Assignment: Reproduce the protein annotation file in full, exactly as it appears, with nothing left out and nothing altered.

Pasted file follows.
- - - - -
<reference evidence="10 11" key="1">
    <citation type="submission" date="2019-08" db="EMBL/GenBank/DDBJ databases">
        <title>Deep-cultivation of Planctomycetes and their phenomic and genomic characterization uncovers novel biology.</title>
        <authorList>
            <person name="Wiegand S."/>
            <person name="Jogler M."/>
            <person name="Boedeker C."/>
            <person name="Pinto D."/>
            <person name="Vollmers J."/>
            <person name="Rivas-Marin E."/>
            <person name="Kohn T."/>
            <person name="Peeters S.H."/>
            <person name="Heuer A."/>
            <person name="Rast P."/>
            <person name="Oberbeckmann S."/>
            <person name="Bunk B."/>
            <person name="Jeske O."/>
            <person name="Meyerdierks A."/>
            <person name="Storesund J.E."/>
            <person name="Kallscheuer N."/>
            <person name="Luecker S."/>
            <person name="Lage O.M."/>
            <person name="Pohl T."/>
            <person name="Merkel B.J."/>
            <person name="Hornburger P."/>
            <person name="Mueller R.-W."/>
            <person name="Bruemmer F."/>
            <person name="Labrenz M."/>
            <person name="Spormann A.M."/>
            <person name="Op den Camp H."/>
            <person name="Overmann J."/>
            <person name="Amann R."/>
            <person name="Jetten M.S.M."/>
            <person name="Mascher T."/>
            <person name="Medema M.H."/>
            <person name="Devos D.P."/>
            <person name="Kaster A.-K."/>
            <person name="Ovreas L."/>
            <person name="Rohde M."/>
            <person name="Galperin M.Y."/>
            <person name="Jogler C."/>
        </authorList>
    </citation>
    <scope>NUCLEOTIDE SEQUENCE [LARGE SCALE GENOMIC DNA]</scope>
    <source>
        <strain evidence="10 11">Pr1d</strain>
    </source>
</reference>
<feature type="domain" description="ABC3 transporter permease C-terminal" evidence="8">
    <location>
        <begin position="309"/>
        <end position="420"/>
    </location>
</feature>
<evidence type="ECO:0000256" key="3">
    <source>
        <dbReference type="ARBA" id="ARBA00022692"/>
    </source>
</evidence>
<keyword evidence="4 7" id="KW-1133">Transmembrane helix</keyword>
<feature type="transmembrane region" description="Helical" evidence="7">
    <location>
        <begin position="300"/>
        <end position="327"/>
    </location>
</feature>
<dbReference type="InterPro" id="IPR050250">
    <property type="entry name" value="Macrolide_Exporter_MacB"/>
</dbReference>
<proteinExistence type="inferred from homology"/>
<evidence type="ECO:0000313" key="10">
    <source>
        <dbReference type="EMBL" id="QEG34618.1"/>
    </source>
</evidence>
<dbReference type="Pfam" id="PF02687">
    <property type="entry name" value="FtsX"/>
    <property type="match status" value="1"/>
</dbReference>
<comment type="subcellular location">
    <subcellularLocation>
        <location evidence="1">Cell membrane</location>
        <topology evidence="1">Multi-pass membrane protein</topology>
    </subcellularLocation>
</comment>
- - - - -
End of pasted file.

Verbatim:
<reference evidence="10 11" key="1">
    <citation type="submission" date="2019-08" db="EMBL/GenBank/DDBJ databases">
        <title>Deep-cultivation of Planctomycetes and their phenomic and genomic characterization uncovers novel biology.</title>
        <authorList>
            <person name="Wiegand S."/>
            <person name="Jogler M."/>
            <person name="Boedeker C."/>
            <person name="Pinto D."/>
            <person name="Vollmers J."/>
            <person name="Rivas-Marin E."/>
            <person name="Kohn T."/>
            <person name="Peeters S.H."/>
            <person name="Heuer A."/>
            <person name="Rast P."/>
            <person name="Oberbeckmann S."/>
            <person name="Bunk B."/>
            <person name="Jeske O."/>
            <person name="Meyerdierks A."/>
            <person name="Storesund J.E."/>
            <person name="Kallscheuer N."/>
            <person name="Luecker S."/>
            <person name="Lage O.M."/>
            <person name="Pohl T."/>
            <person name="Merkel B.J."/>
            <person name="Hornburger P."/>
            <person name="Mueller R.-W."/>
            <person name="Bruemmer F."/>
            <person name="Labrenz M."/>
            <person name="Spormann A.M."/>
            <person name="Op den Camp H."/>
            <person name="Overmann J."/>
            <person name="Amann R."/>
            <person name="Jetten M.S.M."/>
            <person name="Mascher T."/>
            <person name="Medema M.H."/>
            <person name="Devos D.P."/>
            <person name="Kaster A.-K."/>
            <person name="Ovreas L."/>
            <person name="Rohde M."/>
            <person name="Galperin M.Y."/>
            <person name="Jogler C."/>
        </authorList>
    </citation>
    <scope>NUCLEOTIDE SEQUENCE [LARGE SCALE GENOMIC DNA]</scope>
    <source>
        <strain evidence="10 11">Pr1d</strain>
    </source>
</reference>
<feature type="domain" description="ABC3 transporter permease C-terminal" evidence="8">
    <location>
        <begin position="309"/>
        <end position="420"/>
    </location>
</feature>
<evidence type="ECO:0000256" key="3">
    <source>
        <dbReference type="ARBA" id="ARBA00022692"/>
    </source>
</evidence>
<keyword evidence="4 7" id="KW-1133">Transmembrane helix</keyword>
<feature type="transmembrane region" description="Helical" evidence="7">
    <location>
        <begin position="300"/>
        <end position="327"/>
    </location>
</feature>
<dbReference type="InterPro" id="IPR050250">
    <property type="entry name" value="Macrolide_Exporter_MacB"/>
</dbReference>
<proteinExistence type="inferred from homology"/>
<evidence type="ECO:0000313" key="10">
    <source>
        <dbReference type="EMBL" id="QEG34618.1"/>
    </source>
</evidence>
<dbReference type="Pfam" id="PF02687">
    <property type="entry name" value="FtsX"/>
    <property type="match status" value="1"/>
</dbReference>
<comment type="subcellular location">
    <subcellularLocation>
        <location evidence="1">Cell membrane</location>
        <topology evidence="1">Multi-pass membrane protein</topology>
    </subcellularLocation>
</comment>